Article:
California is the only state with more than one endemic bird species. Yesterday we saw the first one - Island Scrub-Jay. Today we saw the other - Yellow-billed Magpie - in the upper Santa Inez River valley (photo). We also another scrub-jay, the Western Scrub-Jay (photo). This species is also ripe for a split since authorities seem to agree that the coastal version, the one we're seeing now, is distinct from the interior form that we will see in West Texas and other places. So now I've seen all of the current species of scrub-jay for the year.
The morning started off well with a good breakfast, but went downhill quickly. Two places I had chosen to look for birds were either crowded with people or had been trashed. In addition we encountered Southern California morning rush hour traffic. But when we headed out of Santa Barbara up over San Marcos Pass, things got much better. In fact we equalled yesterday's tally of new year birds (14). In the oaks we saw Oak Titmouse. We also added three new woodpeckers (Nuttall's, White-headed, and Red-breasted Sapsucker), a flycatcher (Cassin's Kingbird), Band-tailed Pigeon, Golden Eagle, Wrentit, two Californias (Thrasher and Towhee), Golden-crowned Sparrow, and Yellow Warbler. That's what happens when you go to an entirely new area to bird.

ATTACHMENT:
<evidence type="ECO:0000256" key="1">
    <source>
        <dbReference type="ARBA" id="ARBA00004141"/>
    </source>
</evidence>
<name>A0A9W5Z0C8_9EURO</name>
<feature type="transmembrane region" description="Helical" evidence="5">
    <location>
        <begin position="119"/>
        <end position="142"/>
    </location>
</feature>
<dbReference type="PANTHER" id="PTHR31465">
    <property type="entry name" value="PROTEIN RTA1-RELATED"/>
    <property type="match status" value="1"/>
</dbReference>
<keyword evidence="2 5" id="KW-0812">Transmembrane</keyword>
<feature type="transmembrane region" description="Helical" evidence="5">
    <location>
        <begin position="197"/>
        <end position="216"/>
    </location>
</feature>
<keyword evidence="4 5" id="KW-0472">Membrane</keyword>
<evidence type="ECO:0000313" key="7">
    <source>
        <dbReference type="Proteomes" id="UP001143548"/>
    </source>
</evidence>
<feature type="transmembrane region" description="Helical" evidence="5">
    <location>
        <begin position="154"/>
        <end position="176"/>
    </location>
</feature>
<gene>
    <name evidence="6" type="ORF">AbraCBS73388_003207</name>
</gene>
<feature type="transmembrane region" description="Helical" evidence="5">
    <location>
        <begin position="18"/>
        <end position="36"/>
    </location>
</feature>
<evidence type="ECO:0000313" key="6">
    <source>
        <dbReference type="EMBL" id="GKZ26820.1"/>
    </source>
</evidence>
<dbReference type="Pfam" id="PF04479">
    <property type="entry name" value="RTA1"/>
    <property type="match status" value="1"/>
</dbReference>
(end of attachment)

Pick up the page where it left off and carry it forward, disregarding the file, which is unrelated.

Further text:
In the afternoon we went to the mouth of the Santa Inez River and looked through the gulls, ducks, grebes, and shorebirds. It was a spectacular place. However, we had hoped to see Snowy Plover. But the area had been closed just today to allow the birds to nest without disturbance. We went to an alternate accessible location on the beach nearby, but didn't have any luck. The fellow watching over the area told us the plovers had been there that morning. We've all hear that before. When it got too dark to see, we drove north to Pismo Beach where we'll be positioned for a look at some cliffs tomorrow morning. This location is the furthest north we'll venture on this trip. My species total now stands at 381 for the year.